Yesterday the government of Puerto Rico asked for bankruptcy relief in federal court. Puerto Rico owes about \$70 billion to bondholders and about $50 billion in pension obligations. Before asking for protection the government offered to pay back some of the debt (50% according to some news reports) but bondholders refused. Bondholders will now fight in court to recover as much of what is owed as possible while the government and a federal oversight board will try to lower this amount. What can we expect to happen?
A case like this is unprecedented, but there are plenty of data on restructurings. An op-ed by Juan Lara pointed me to this blog post describing data on 180 debt restructurings. I am not sure how informative these data are with regards to Puerto Rico, but the plot below sheds some light into the variability of previous restructurings. Colors represent regions of the world and the lines join points from the same country. I added data from US cases shown in this paper.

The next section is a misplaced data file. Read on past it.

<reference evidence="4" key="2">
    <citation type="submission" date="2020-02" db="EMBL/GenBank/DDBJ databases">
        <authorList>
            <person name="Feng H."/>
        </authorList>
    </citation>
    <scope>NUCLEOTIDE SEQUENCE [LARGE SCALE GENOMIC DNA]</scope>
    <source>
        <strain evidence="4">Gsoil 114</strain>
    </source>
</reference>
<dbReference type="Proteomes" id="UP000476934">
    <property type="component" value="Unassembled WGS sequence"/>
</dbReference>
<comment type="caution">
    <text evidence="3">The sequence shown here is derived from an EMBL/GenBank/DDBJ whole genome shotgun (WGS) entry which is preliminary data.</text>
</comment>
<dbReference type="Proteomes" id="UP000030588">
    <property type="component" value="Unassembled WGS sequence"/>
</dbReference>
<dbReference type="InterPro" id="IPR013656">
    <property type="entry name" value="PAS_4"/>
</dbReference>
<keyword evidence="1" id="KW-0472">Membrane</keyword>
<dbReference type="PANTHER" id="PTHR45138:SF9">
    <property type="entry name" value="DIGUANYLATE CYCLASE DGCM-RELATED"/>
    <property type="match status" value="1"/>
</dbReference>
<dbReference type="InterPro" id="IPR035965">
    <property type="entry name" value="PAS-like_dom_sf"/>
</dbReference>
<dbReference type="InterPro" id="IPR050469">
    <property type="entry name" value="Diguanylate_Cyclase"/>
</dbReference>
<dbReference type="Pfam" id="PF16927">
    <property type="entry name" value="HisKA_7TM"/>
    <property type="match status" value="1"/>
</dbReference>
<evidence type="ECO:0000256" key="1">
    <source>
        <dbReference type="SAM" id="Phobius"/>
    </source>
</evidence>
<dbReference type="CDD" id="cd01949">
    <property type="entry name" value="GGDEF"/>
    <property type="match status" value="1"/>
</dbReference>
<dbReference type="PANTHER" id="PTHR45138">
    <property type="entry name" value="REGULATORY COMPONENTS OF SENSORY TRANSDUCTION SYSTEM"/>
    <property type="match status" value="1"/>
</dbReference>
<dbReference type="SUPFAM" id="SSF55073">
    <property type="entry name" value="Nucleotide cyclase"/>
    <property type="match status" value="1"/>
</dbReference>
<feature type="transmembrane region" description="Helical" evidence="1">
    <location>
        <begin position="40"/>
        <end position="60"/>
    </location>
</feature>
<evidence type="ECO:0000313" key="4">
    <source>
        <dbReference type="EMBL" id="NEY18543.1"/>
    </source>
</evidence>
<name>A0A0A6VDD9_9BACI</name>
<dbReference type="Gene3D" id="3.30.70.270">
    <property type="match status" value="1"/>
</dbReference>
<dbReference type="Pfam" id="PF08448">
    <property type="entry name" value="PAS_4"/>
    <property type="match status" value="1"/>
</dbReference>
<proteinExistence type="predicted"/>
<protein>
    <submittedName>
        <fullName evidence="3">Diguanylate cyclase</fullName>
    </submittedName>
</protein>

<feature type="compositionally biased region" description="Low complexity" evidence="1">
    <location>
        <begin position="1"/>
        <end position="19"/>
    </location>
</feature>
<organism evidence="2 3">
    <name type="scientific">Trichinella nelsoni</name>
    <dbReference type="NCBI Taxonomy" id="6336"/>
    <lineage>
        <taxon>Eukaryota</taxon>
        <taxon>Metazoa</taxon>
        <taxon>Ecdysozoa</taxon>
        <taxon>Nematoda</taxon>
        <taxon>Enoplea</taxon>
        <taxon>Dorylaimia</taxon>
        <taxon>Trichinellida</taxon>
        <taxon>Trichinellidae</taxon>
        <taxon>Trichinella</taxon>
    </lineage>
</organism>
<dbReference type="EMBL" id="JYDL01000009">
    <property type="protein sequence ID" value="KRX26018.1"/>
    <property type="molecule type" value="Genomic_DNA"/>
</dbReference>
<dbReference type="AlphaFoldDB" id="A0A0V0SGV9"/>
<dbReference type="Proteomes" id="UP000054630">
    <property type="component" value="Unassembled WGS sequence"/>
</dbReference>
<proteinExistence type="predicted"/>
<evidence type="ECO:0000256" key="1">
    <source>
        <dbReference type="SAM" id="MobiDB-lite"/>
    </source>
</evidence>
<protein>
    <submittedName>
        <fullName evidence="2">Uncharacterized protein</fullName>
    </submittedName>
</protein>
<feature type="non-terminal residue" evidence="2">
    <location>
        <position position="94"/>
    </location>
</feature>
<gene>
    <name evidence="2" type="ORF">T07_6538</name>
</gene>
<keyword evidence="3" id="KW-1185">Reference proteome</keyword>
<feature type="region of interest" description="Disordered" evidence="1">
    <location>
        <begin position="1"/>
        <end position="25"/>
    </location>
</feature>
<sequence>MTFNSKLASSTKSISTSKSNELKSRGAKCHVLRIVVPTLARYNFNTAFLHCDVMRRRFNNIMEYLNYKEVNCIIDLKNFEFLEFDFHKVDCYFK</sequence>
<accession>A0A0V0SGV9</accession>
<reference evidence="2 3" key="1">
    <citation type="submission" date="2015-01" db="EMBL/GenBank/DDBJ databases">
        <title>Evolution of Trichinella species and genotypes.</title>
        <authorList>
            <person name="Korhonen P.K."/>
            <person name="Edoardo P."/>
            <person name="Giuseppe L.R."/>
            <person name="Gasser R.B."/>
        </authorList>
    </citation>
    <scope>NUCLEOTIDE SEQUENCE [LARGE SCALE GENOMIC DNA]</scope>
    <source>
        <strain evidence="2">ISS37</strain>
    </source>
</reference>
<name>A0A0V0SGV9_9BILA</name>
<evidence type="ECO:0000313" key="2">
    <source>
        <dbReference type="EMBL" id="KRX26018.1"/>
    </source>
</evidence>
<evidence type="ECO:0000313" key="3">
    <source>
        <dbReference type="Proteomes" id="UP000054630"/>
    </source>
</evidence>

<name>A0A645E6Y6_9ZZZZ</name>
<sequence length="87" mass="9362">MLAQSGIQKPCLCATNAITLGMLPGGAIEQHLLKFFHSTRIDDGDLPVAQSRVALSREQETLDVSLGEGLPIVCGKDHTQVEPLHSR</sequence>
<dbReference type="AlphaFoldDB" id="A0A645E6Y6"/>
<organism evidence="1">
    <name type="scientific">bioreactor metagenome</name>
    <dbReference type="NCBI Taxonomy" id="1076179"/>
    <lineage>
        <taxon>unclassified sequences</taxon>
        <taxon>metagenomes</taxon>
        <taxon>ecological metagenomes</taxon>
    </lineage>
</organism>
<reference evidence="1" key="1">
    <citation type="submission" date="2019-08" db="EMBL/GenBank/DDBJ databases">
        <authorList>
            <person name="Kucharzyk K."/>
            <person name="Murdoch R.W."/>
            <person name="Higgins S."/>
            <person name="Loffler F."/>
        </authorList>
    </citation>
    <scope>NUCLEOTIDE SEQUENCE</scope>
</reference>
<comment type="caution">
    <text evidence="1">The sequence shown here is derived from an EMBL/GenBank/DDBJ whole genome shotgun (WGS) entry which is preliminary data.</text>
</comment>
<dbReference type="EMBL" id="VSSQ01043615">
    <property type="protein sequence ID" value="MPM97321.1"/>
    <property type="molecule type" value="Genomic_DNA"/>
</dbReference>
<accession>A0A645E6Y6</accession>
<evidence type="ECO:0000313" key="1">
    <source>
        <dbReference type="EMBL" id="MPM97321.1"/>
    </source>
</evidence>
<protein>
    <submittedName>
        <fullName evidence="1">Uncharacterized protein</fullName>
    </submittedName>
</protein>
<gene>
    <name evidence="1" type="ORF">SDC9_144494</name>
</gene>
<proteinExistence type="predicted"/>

The cluster of points you see below the 30% mark appear to be cases involving particularly poor countries: Albania, Argentina, Bolivia, Ethiopia, Bosnia and Herzegovina, Guinea, Guyana, Honduras, Cameroon, Iraq, Congo, Rep., Costa Rica, Mauritania, Sao Tome and Principe, Mozambique, Senegal, Nicaragua, Niger, Serbia and Montenegro, Sierra Leone, Tanzania, Togo, Uganda, Yemen, and Republic of Zambia. Note also these restructurings happened after 1990.comments powered by Disqus